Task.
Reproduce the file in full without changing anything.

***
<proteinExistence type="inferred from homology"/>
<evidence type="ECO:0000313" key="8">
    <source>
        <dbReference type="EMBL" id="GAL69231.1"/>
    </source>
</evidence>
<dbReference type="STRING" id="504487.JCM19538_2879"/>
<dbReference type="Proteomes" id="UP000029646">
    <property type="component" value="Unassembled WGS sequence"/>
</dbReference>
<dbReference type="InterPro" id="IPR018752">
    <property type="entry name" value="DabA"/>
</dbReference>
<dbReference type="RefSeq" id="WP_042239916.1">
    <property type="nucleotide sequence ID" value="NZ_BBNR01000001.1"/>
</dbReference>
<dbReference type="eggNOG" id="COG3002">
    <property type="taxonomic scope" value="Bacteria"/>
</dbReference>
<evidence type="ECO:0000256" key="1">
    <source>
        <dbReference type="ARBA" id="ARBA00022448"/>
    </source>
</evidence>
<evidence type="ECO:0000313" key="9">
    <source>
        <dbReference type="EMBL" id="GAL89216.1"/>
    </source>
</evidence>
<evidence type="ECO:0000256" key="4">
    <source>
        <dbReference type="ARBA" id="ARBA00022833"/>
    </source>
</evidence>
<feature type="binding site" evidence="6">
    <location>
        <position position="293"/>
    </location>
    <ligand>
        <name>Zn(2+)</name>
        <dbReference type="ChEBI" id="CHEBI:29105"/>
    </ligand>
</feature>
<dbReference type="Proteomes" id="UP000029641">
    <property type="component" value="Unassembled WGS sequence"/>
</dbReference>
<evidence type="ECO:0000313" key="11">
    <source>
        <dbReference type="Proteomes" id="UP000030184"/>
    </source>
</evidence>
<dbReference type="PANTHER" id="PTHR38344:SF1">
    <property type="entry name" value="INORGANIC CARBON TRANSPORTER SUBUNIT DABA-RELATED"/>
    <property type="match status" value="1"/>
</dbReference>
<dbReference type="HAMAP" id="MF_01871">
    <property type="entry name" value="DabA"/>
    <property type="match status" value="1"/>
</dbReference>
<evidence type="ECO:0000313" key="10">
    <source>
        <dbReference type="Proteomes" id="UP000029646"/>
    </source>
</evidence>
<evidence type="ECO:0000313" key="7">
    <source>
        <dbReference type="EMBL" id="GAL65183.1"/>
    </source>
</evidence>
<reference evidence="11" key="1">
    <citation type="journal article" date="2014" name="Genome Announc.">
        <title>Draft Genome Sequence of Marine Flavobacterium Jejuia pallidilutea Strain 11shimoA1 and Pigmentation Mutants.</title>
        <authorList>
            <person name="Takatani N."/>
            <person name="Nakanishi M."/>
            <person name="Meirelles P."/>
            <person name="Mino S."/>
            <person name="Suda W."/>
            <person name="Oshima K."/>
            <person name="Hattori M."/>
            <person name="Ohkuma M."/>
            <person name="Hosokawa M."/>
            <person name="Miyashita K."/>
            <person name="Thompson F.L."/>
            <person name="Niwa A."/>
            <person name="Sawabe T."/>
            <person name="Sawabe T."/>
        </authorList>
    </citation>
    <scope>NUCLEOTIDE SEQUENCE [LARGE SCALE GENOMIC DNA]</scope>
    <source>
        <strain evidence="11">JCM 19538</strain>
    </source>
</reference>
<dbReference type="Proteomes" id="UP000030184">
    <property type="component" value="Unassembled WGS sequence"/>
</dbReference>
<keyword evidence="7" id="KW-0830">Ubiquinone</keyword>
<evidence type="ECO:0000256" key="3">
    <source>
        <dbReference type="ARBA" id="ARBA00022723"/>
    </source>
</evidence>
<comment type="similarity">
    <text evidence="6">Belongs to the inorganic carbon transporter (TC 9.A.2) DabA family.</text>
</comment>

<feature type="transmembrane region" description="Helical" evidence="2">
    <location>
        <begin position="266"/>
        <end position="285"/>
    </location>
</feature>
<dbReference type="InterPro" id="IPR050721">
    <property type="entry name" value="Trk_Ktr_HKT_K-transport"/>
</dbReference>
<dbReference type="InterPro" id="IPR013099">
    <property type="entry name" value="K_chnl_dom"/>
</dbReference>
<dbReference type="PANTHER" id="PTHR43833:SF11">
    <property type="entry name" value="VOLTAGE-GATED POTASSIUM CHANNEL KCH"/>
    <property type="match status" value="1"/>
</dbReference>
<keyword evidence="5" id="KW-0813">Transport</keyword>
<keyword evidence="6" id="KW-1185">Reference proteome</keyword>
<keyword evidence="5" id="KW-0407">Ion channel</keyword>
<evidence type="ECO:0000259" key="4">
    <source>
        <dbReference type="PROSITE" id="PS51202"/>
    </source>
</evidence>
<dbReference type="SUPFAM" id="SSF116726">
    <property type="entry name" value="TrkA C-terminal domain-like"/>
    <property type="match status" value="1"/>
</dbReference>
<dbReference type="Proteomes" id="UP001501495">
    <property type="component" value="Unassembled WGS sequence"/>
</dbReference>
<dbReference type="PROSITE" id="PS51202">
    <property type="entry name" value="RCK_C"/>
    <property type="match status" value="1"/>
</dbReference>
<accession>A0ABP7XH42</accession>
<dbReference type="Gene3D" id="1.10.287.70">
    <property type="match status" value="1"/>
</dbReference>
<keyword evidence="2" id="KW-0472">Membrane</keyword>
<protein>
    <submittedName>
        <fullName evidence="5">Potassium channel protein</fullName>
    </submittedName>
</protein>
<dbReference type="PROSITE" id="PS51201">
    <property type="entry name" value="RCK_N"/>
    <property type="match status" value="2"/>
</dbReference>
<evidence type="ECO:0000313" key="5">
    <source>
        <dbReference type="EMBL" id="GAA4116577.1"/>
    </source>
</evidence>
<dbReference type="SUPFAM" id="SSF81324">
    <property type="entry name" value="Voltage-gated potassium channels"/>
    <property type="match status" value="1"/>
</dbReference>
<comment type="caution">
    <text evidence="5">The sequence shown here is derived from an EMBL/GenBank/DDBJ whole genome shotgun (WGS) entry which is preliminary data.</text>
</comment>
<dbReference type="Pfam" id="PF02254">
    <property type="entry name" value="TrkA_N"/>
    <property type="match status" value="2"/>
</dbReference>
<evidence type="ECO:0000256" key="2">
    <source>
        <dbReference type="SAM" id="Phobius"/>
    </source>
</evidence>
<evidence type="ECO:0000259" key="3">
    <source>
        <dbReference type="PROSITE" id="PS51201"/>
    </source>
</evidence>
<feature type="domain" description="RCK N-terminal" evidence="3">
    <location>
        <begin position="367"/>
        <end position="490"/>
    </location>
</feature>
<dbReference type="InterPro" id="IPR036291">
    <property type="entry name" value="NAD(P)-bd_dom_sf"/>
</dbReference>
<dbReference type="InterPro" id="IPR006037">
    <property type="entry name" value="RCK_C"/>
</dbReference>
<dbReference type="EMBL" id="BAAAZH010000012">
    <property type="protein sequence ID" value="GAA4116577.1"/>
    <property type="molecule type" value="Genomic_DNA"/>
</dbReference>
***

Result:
<proteinExistence type="inferred from homology"/>
<evidence type="ECO:0000313" key="8">
    <source>
        <dbReference type="EMBL" id="GAL69231.1"/>
    </source>
</evidence>
<dbReference type="STRING" id="504487.JCM19538_2879"/>
<dbReference type="Proteomes" id="UP000029646">
    <property type="component" value="Unassembled WGS sequence"/>
</dbReference>
<dbReference type="InterPro" id="IPR018752">
    <property type="entry name" value="DabA"/>
</dbReference>
<dbReference type="RefSeq" id="WP_042239916.1">
    <property type="nucleotide sequence ID" value="NZ_BBNR01000001.1"/>
</dbReference>
<dbReference type="eggNOG" id="COG3002">
    <property type="taxonomic scope" value="Bacteria"/>
</dbReference>
<evidence type="ECO:0000256" key="1">
    <source>
        <dbReference type="ARBA" id="ARBA00022448"/>
    </source>
</evidence>
<evidence type="ECO:0000313" key="9">
    <source>
        <dbReference type="EMBL" id="GAL89216.1"/>
    </source>
</evidence>
<evidence type="ECO:0000256" key="4">
    <source>
        <dbReference type="ARBA" id="ARBA00022833"/>
    </source>
</evidence>
<feature type="binding site" evidence="6">
    <location>
        <position position="293"/>
    </location>
    <ligand>
        <name>Zn(2+)</name>
        <dbReference type="ChEBI" id="CHEBI:29105"/>
    </ligand>
</feature>
<dbReference type="Proteomes" id="UP000029641">
    <property type="component" value="Unassembled WGS sequence"/>
</dbReference>
<evidence type="ECO:0000313" key="11">
    <source>
        <dbReference type="Proteomes" id="UP000030184"/>
    </source>
</evidence>
<dbReference type="PANTHER" id="PTHR38344:SF1">
    <property type="entry name" value="INORGANIC CARBON TRANSPORTER SUBUNIT DABA-RELATED"/>
    <property type="match status" value="1"/>
</dbReference>
<dbReference type="HAMAP" id="MF_01871">
    <property type="entry name" value="DabA"/>
    <property type="match status" value="1"/>
</dbReference>
<evidence type="ECO:0000313" key="10">
    <source>
        <dbReference type="Proteomes" id="UP000029646"/>
    </source>
</evidence>
<evidence type="ECO:0000313" key="7">
    <source>
        <dbReference type="EMBL" id="GAL65183.1"/>
    </source>
</evidence>
<reference evidence="11" key="1">
    <citation type="journal article" date="2014" name="Genome Announc.">
        <title>Draft Genome Sequence of Marine Flavobacterium Jejuia pallidilutea Strain 11shimoA1 and Pigmentation Mutants.</title>
        <authorList>
            <person name="Takatani N."/>
            <person name="Nakanishi M."/>
            <person name="Meirelles P."/>
            <person name="Mino S."/>
            <person name="Suda W."/>
            <person name="Oshima K."/>
            <person name="Hattori M."/>
            <person name="Ohkuma M."/>
            <person name="Hosokawa M."/>
            <person name="Miyashita K."/>
            <person name="Thompson F.L."/>
            <person name="Niwa A."/>
            <person name="Sawabe T."/>
            <person name="Sawabe T."/>
        </authorList>
    </citation>
    <scope>NUCLEOTIDE SEQUENCE [LARGE SCALE GENOMIC DNA]</scope>
    <source>
        <strain evidence="11">JCM 19538</strain>
    </source>
</reference>
<dbReference type="Proteomes" id="UP000030184">
    <property type="component" value="Unassembled WGS sequence"/>
</dbReference>
<keyword evidence="7" id="KW-0830">Ubiquinone</keyword>
<evidence type="ECO:0000256" key="3">
    <source>
        <dbReference type="ARBA" id="ARBA00022723"/>
    </source>
</evidence>
<comment type="similarity">
    <text evidence="6">Belongs to the inorganic carbon transporter (TC 9.A.2) DabA family.</text>
</comment>

<feature type="transmembrane region" description="Helical" evidence="2">
    <location>
        <begin position="266"/>
        <end position="285"/>
    </location>
</feature>
<dbReference type="InterPro" id="IPR050721">
    <property type="entry name" value="Trk_Ktr_HKT_K-transport"/>
</dbReference>
<dbReference type="InterPro" id="IPR013099">
    <property type="entry name" value="K_chnl_dom"/>
</dbReference>
<dbReference type="PANTHER" id="PTHR43833:SF11">
    <property type="entry name" value="VOLTAGE-GATED POTASSIUM CHANNEL KCH"/>
    <property type="match status" value="1"/>
</dbReference>
<keyword evidence="5" id="KW-0813">Transport</keyword>
<keyword evidence="6" id="KW-1185">Reference proteome</keyword>
<keyword evidence="5" id="KW-0407">Ion channel</keyword>
<evidence type="ECO:0000259" key="4">
    <source>
        <dbReference type="PROSITE" id="PS51202"/>
    </source>
</evidence>
<dbReference type="SUPFAM" id="SSF116726">
    <property type="entry name" value="TrkA C-terminal domain-like"/>
    <property type="match status" value="1"/>
</dbReference>
<dbReference type="Proteomes" id="UP001501495">
    <property type="component" value="Unassembled WGS sequence"/>
</dbReference>
<dbReference type="PROSITE" id="PS51202">
    <property type="entry name" value="RCK_C"/>
    <property type="match status" value="1"/>
</dbReference>
<accession>A0ABP7XH42</accession>
<dbReference type="Gene3D" id="1.10.287.70">
    <property type="match status" value="1"/>
</dbReference>
<keyword evidence="2" id="KW-0472">Membrane</keyword>
<protein>
    <submittedName>
        <fullName evidence="5">Potassium channel protein</fullName>
    </submittedName>
</protein>
<dbReference type="PROSITE" id="PS51201">
    <property type="entry name" value="RCK_N"/>
    <property type="match status" value="2"/>
</dbReference>
<evidence type="ECO:0000313" key="5">
    <source>
        <dbReference type="EMBL" id="GAA4116577.1"/>
    </source>
</evidence>
<dbReference type="SUPFAM" id="SSF81324">
    <property type="entry name" value="Voltage-gated potassium channels"/>
    <property type="match status" value="1"/>
</dbReference>
<comment type="caution">
    <text evidence="5">The sequence shown here is derived from an EMBL/GenBank/DDBJ whole genome shotgun (WGS) entry which is preliminary data.</text>
</comment>
<dbReference type="Pfam" id="PF02254">
    <property type="entry name" value="TrkA_N"/>
    <property type="match status" value="2"/>
</dbReference>
<evidence type="ECO:0000256" key="2">
    <source>
        <dbReference type="SAM" id="Phobius"/>
    </source>
</evidence>
<evidence type="ECO:0000259" key="3">
    <source>
        <dbReference type="PROSITE" id="PS51201"/>
    </source>
</evidence>
<feature type="domain" description="RCK N-terminal" evidence="3">
    <location>
        <begin position="367"/>
        <end position="490"/>
    </location>
</feature>
<dbReference type="InterPro" id="IPR036291">
    <property type="entry name" value="NAD(P)-bd_dom_sf"/>
</dbReference>
<dbReference type="InterPro" id="IPR006037">
    <property type="entry name" value="RCK_C"/>
</dbReference>
<dbReference type="EMBL" id="BAAAZH010000012">
    <property type="protein sequence ID" value="GAA4116577.1"/>
    <property type="molecule type" value="Genomic_DNA"/>
</dbReference>